Court of Appeals Grants Emergency Injunction Staying Pennsylvania Hospital Merger

The Third Circuit Court of Appeals granted an emergency injunction in the Penn State Hershey Medical Center – PinnacleHealth System merger in response to the FTC's appeal of a lower court ruling. The Commission granted a joint motion by the parties for a continuance of the related administrative hearing before the Commission until 21 days after the Third Circuit rules on the Commission's appeal.

In Other News

Officials from the United States, Canada, and Mexico Participate in Trilateral Meeting in Toronto To Discuss Antitrust Enforcement

The heads of the antitrust agencies of the United States, Canada, and Mexico met in Toronto to discuss their ongoing work to ensure effective antitrust enforcement cooperation in our increasingly interconnected markets. The meetings were held among FTC Chairwoman Edith Ramirez, Principal Deputy Assistant Attorney General Renata Hesse of the U.S. Department of Justice's Antitrust Division, Canadian Commissioner of Competition John Pecman, and President Alejandra Palacios Prieto of the Mexican Federal Economic Competition Commission. The discussions covered a wide range of topics, including recent developments, effective agency litigation, disruptive innovation, cooperation between agencies, and technical assistance.

FTC Testifies Before Congress on Proposed Bills That Address the Agency's Ability To Protect Consumers and Competition

The FTC presented its views on 17 bills Congress is currently considering with respect to the agency's jurisdiction and operations. While generally expressing support for several bills, the testimony, delivered by Chairwoman Ramirez before the U.S. House of Representatives Committee on Energy and Commerce's Subcommittee on Commerce, Manufacturing and Trade, noted that other proposed measures may unintentionally hamper the agency's ability to continue to fulfill its dual consumer protection and competition missions.

FTC's Premerger Notification Office Announces New Test To Determine Whether Foreign Entities Are Classified As Corporate Under HSR Rules

The FTC's Premerger Notification Office has announced a new test to determine whether foreign entities are treated as corporate or non-corporate for purposes of the Hart-Scott-Rodino (“HSR”) Act and Rules, which govern the FTC's and DOJ's premerger notification and review regimes. This determination can have important implications for whether a transaction is reportable and the applicability of certain exemptions. Under the new test, if a foreign entity issues securities that allow the holders to vote for the election of a supervisory board of directors, it is treated as a corporate entity for HSR purposes. If not, it is treated as a non-corporate entity.

FTC To Host September Workshop on Testing Effectiveness of Consumer Disclosures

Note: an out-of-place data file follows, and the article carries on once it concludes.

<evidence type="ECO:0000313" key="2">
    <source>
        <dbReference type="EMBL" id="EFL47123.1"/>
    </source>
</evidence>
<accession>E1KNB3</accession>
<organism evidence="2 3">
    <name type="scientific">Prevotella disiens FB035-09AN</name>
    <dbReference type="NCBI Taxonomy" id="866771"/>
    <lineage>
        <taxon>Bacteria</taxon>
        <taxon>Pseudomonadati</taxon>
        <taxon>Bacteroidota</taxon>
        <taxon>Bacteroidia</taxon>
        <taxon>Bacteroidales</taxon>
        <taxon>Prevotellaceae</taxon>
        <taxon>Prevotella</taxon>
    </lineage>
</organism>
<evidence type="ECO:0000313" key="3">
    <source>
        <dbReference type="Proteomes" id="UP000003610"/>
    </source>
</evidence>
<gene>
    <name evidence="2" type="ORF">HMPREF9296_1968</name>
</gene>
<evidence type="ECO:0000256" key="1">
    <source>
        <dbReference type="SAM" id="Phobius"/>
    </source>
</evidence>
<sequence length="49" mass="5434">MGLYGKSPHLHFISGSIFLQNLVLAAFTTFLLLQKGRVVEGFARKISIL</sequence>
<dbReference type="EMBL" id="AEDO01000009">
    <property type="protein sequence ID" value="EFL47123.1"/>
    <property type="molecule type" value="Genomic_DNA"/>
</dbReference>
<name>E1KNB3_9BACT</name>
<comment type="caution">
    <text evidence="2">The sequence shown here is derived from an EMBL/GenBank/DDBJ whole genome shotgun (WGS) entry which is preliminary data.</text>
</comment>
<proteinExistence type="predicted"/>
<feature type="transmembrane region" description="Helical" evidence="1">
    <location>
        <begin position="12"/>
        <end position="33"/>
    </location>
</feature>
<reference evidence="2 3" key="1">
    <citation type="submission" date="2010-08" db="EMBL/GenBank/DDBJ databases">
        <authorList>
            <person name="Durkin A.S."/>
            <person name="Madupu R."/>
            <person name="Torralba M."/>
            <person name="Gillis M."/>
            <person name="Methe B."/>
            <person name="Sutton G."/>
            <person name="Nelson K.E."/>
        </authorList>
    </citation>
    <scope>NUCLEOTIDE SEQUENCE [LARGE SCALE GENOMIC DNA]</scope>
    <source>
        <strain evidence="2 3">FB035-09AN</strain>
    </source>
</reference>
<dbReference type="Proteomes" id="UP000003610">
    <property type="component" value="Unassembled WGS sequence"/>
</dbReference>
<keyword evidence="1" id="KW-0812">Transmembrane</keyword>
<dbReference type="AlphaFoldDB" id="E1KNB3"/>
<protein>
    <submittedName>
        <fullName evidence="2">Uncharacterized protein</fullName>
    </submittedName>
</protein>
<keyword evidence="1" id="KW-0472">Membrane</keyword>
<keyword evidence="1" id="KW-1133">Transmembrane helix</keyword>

The FTC will host a public workshop on Sept. 15 to examine the testing and evaluation of disclosures to consumers. The workshop, called “Putting Disclosures to the Test,” aims to encourage and improve the evaluation and testing of disclosures by industry, academics, and the FTC. Among the areas where disclosures play a key role in consumer protection are: disclosures in advertising designed to prevent ads from being deceptive; privacy-related disclosures, including privacy policies and other mechanisms to inform consumers that they are being tracked; and disclosures in specific industries designed to prevent deceptive claims, including jewelry, environmental claims, and fuel economy advertisements. Presentation proposals may be submitted to disclosuretesting@ftc.gov. More information on the proposal process and more details about the event are available here.

New FTC Resources Warn Consumers About Imposter Scams

imposter scams

The FTC received 353,770 imposter-related complaints last year. In response, the Commission has released new resources at ftc.gov/imposters to help consumers spot and avoid four common kinds of imposter scams: Family Emergency Imposter Scams, Tech Support Imposter Scams, Online Romance Imposter Scams, and IRS Imposter Scams. Consumers who watch the IRS imposter scam video will learn that the IRS always makes first contact through a letter in the mail, never by phone call, email, or text message. Demands for immediate payment by pre-paid debit card, wire transfer, or cashier's check are also sure signs of fraud.

FTC Staff Provides Comment on FCC's Proposed Privacy Rulemaking

The staff of the FTC Bureau of Consumer Protection filed a comment with the Federal Communications Commission regarding the FCC's proposed privacy rulemaking for broadband internet access service providers. Staff outlined the FTC's history of privacy enforcement, policy initiatives, and consumer and business education. Staff suggested changes to the proposed regulatory text, including how personally identifiable information is defined, the structure of privacy notices, the role of consumer notice and choice in various business practices, and the proposed regulations on data security and breach notification. The Commission also testified before Congress, through Chairwoman Edith Ramirez and Commissioner Maureen Ohlhausen, at a hearing on the FCC's proposed privacy rules.

Blog Post Explains FTC Staff's Analysis of Antitrust Concerns That May Be Raised by the Acquisition of a Partial Interest in a Competitor

In a blog post, FTC Bureau of Competition Assistant Director Michael Moiseyev discusses antitrust concerns that may be raised by the acquisition of a partial interest in a competitor. One concern is that acquisition of a partial interest may give a competitor the ability to influence the competitive decisions of a rival through, for example, board representation or having veto power over significant issues like budget or strategy. Another concern is that a minority interest in a competitor may reduce the incentive to compete vigorously because a partial interest-holder profits even when it loses business to the rival in which the interest is held. The post also discusses how providing a competitor with non-public, competitively sensitive information can increase the risk of anticompetitive unilateral or coordinated behavior, especially if the information sharing goes both ways.